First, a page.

Thursday, February 13, 2014
Jim Flaherty's 2014 Budget introduces no new taxes on families or businesses, but does crack down on aggressive tax avoidance and overhauls a number of tax credits.
The Canadian Finance Minister has described his latest Budget as both a "low-tax plan to promote jobs and economic growth and support Canadian families," and a "common sense plan that will see Canada return to a balanced budget in 2015."
According to Flaherty, the federal tax burden is the lowest it has been in 50 years, with the average family of four paying CAD3,400 (USD3,075) less in tax a year. Flaherty is convinced that "by keeping taxes low we have created the best environment for business investment in the G7."
His Economic Action Plan 2014 does nevertheless contain a series of reforms designed to address international tax avoidance by multinationals. The Budget document itself states that "by protecting the tax base, these measures help keep Canadian tax rates low and competitive, thereby improving incentives to work, save and invest in Canada."
Steps will be taken to ensure that financial institutions are unable to avoid paying Canadian tax on income associated with the insurance of Canadian risks through the use of derivative "insurance swap" arrangements between foreign affiliates of Canadian taxpayers and third parties. Loopholes will be closed that allow offshore regulated bank provisions to be used inappropriately to circumvent the foreign accrual property income rules, while non-residents will be prevented from escaping withholding tax or the thin capitalization rules by entering into back-to-back loan arrangements with third-party financial intermediaries.
The Government will also seek input from stakeholders on a proposed rule to prevent treaty shopping and on issues more generally related to international tax planning by multinationals and other cross-border integrity issues.
Tax fairness will be improved by the elimination of tax benefits that arise from taxing certain trusts and estates at graduated rates and the removal of exemptions from the non-resident trust rules that currently benefit a small number of individuals during their first five years of Canadian residence.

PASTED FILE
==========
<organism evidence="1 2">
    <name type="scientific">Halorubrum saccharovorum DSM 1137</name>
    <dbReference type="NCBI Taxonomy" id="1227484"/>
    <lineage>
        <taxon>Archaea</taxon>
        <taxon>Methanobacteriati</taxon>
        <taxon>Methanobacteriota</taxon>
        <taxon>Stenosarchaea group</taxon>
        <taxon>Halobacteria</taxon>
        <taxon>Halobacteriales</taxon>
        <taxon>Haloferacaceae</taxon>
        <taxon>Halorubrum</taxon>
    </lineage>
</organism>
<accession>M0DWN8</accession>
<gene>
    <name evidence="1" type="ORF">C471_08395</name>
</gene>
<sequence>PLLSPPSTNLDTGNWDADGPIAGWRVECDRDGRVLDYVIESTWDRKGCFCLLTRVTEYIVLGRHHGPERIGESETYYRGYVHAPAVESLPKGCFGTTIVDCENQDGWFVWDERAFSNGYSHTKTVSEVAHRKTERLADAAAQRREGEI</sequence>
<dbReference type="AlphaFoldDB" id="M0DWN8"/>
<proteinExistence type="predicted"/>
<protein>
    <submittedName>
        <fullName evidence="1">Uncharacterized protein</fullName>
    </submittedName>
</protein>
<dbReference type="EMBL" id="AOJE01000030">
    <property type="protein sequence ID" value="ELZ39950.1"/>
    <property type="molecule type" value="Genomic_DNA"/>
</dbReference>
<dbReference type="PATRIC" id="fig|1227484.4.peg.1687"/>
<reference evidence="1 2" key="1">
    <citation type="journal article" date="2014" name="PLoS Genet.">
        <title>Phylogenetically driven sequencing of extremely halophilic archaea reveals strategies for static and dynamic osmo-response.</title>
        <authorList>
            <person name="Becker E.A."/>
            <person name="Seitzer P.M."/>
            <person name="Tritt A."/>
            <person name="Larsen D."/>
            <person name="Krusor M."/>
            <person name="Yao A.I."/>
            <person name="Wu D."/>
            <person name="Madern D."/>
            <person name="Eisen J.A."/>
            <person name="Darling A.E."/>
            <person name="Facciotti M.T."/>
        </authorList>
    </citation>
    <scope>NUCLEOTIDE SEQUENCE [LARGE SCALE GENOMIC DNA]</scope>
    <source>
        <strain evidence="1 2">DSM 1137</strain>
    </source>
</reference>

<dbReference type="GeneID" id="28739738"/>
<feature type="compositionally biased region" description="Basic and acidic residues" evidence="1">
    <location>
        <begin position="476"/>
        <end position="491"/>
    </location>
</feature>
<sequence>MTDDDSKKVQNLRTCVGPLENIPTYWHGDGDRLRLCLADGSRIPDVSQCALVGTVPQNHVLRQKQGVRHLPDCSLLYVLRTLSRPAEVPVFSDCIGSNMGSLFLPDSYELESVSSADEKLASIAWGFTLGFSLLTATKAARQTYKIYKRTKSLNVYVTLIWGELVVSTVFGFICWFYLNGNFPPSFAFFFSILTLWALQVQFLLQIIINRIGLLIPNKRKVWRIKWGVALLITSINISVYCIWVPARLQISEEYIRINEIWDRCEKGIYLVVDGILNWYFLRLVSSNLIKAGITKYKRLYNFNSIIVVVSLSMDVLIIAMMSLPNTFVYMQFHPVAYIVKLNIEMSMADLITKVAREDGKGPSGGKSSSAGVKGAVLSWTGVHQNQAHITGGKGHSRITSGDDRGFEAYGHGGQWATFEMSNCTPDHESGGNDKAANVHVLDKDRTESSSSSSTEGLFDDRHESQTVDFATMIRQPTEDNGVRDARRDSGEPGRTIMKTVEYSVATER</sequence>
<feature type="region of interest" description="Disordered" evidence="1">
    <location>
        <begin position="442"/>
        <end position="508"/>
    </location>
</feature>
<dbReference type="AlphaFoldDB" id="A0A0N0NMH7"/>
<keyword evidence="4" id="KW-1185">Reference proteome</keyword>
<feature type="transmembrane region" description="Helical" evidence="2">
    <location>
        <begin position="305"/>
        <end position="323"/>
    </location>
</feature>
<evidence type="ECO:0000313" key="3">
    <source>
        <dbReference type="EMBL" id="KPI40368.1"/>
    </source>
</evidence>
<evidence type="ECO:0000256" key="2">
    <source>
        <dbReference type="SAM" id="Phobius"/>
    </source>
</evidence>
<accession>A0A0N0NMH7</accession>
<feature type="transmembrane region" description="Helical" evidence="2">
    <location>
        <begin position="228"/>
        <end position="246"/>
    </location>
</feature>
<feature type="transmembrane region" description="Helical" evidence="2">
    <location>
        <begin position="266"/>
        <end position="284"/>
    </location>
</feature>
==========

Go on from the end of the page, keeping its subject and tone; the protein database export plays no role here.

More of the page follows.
Businesses will be further affected by changes intended to reduce the compliance burden. At present, they are required to withhold from employee wages amounts in respect of personal income tax, Canada Pension Plan contributions and Employment Insurance premiums, all of which must be remitted to the Government. As a result of the Budget, the threshold level of average monthly withholdings at which employers are required to remit up to two times a month will rise from CAD15,000 to CAD25,000. The threshold level for up to four monthly remittances will increase from CAD50,000 to CAD100,000.
Around 50,000 small- and medium-sized employers can expect to benefit from these administrative amendments, which will enter into force for amounts withheld after December 31, 2014. They will not impact on the overall amount of tax revenues collected, but the change in timing will increase public debt charges by CAD20m over the 2014-16 period.
The remaining tax-related changes unveiled by Flaherty are as follows:
The Economic Action Plan projects that the deficit will decline to CAD2.9bn in 2014-15. A surplus of CAD6.4bn is expected in 2015-16.
Concluding his Budget speech to parliament, Flaherty said that he was proud of the Government's "record of fiscal restraint and good management," adding that it had been "the envy of the world."